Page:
Forex regimes and Nigeria’s bond index at JPMorgan
This index includes selected bonds issued by eligible countries. The situation got worse, when after several months of being on the watch list without improvement, according to the measurement of the operators of the Index, a threat of delisting followed.
According to JPMorgan, leading from the negative rating to the planned delisting of the country’s bond on the index are decisions bothering on foreign exchange regime, low external reserve and uncertainty over the accretion of the reserves, given the unending fluctuations in the prices of crude oil in the international market, which gives Nigeria over 70 per cent of its foreign exchange earnings. It also cited difficulties for offshore investors to replicate Nigeria’s allocation in the benchmark.
Of course, it was and is still not a good development for the country. For one thing, the investors would now engage extreme cautious trading with the country. On the other hand, investments would be priced higher to cover the assessed risks associated with the uncertainties in the country. For example, at the negative rating put at three steps below investment grade, a typical foreign portfolio investor would ask for higher interest to cover the risk level.
Recently, the planned delisting which was due this month was extended by six months. This is perhaps, a new lease of life for the country and for the new administration that already has much in the economy to handle.
Still, any possible positive outcome by the end of the period, according to analysts, is to be driven by the extension, which would raise bond returns and may be complemented by duration gains. Also foreign inflows to sovereign debts will likely be underpinned by a more sustainable exchange rate level.
However, the continued index inclusion will depend upon improved foreign exchange liquidity and a price-driven trading platform like the Nigeria Interbank Foreign Exchange. This means that foreign accretion is still central to the “cure”.
The Head of Market Strategy, Africa, at the Research Unit of Standard Chartered Bank, Samir Gadio, in a not e to The Guardian, said: “The index provider indicated in its notice that Nigeria’s index eligibility at the end of the extension period would be conditional upon a consistent record of a functioning and transparent foreign exchange market. This would require adequate foreign exchange liquidity and two-way flow trading to ensure that benchmarked investors can transact with minimal constraints.
“This extension of the review period is broadly in line with market expectations. As Nigeria continues to face challenges from last year’s oil-price shock, it was therefore, expected that the index provider be lenient and allow more time to address market bottlenecks, particularly as the new administration under President Muhammadu Buhari is still settling in after the March 28 presidential election and May 29, 2015, handover.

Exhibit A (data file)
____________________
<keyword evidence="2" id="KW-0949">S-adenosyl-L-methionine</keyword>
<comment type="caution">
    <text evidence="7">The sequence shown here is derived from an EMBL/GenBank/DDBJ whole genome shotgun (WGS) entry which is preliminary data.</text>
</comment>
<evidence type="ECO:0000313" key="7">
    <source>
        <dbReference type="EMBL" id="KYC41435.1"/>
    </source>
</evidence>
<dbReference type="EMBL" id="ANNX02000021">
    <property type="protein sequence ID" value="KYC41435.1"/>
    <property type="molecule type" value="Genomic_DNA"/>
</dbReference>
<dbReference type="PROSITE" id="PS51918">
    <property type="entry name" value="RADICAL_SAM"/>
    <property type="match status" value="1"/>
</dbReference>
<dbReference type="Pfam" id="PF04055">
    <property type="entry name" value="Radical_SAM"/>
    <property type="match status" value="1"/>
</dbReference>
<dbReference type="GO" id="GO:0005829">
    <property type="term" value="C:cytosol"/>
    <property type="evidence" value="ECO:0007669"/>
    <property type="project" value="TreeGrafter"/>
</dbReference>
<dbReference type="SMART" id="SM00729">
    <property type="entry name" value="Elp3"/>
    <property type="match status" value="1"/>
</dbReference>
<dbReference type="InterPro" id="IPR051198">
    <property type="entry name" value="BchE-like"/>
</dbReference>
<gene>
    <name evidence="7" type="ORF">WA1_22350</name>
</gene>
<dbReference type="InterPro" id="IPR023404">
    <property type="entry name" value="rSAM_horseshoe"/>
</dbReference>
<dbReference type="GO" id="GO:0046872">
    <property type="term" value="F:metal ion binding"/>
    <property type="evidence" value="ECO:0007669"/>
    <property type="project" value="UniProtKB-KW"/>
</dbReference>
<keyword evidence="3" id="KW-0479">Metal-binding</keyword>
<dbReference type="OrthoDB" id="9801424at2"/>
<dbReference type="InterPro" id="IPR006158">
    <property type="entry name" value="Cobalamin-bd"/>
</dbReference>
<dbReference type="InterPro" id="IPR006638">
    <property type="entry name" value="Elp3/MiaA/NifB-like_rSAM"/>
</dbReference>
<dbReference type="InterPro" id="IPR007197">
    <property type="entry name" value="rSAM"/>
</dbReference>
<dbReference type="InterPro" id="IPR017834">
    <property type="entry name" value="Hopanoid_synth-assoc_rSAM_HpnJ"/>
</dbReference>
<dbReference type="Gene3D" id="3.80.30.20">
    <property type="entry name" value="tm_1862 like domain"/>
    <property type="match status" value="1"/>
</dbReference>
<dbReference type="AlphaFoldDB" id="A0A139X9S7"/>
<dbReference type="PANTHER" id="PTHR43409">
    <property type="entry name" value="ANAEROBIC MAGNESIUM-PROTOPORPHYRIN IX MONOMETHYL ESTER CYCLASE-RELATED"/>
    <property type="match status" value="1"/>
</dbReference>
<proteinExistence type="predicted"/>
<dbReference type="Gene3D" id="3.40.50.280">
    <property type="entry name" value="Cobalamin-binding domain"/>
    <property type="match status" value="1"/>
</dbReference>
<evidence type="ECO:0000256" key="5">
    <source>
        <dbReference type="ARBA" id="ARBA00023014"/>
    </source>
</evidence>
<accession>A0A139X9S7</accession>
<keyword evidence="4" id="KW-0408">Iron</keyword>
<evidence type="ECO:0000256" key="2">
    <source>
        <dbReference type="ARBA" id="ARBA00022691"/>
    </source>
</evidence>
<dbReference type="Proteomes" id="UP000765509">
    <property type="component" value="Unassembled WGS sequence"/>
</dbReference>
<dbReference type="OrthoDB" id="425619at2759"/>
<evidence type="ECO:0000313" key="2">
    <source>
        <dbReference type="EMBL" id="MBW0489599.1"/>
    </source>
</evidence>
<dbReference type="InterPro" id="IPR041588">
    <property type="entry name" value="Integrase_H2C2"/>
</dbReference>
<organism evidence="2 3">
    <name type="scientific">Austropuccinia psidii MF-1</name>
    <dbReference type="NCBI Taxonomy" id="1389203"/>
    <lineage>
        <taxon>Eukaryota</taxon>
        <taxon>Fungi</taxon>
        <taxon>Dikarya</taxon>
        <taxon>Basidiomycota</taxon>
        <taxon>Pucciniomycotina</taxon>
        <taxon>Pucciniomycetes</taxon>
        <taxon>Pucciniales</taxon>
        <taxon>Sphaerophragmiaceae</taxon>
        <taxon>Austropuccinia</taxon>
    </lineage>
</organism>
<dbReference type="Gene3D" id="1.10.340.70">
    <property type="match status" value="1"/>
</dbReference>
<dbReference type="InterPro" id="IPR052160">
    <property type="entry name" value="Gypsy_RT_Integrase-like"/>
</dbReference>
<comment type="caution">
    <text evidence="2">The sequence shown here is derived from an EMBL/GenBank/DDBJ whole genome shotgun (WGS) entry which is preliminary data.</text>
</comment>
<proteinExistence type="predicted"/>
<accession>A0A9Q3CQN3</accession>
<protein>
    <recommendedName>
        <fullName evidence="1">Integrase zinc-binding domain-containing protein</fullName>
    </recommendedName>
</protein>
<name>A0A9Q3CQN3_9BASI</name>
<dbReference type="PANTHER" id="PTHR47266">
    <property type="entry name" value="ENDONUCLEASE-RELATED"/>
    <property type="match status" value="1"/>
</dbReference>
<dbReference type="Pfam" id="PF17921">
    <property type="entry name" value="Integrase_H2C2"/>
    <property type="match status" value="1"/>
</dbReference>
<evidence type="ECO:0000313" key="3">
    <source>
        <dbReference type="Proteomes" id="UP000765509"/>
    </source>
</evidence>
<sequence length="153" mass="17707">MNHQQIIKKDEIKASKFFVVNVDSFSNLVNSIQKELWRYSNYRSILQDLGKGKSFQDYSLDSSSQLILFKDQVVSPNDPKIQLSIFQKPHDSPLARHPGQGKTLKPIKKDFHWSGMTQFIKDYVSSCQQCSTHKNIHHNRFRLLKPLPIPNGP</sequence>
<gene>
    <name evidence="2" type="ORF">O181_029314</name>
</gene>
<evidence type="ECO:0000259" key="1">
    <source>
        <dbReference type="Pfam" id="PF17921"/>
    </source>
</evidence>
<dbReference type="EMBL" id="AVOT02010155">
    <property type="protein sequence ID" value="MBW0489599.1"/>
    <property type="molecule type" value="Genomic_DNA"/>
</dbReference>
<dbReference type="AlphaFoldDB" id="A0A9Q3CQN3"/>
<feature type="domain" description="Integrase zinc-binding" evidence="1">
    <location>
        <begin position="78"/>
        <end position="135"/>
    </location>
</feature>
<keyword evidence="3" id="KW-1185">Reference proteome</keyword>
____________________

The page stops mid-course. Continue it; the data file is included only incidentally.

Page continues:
“Furthermore, the Nigerian authorities appear to have maintained a dialogue with the index provider and the investor community on foreign exchange market issues. The Central Bank of Nigeria (CBN) has also prioritised foreign investors on their way out at its special forex interventions.
“We expect Nigerian bonds to remain in the GBI-EM indices provided reforms are undertaken to normalise exchange rate conditions and move towards a price-driven FX trading platform in the coming months.”
He noted that Nigeria’s potential exclusion from the GBI-EM indices is an avoidable outcome, especially as judging from the government and CBN’s standpoint, it represents a significant setback in the development of domestic financial markets and undermines the country’s external credibility.
“For the index provider, it may test the credentials of the GBI-EM inclusion process, while exclusion on account of FX liquidity-related factors is largely unknown territory. International investors would also likely prefer Nigeria’s GBI-EM eligibility to be reaffirmed,” Gadio noted.
Nigeria has been described as a high-yielding diversifier in the GBI-EM index, but investors are largely underweight, which may be attributed to risk factors.
JPMorgan in an accompanying statement for the extension of the planned delisting noted that Nigeria’s weight in the GBI-EM Global Diversified index- the largest in terms of benchmarked funds, remained marginal at 1.8 per cent as of May.
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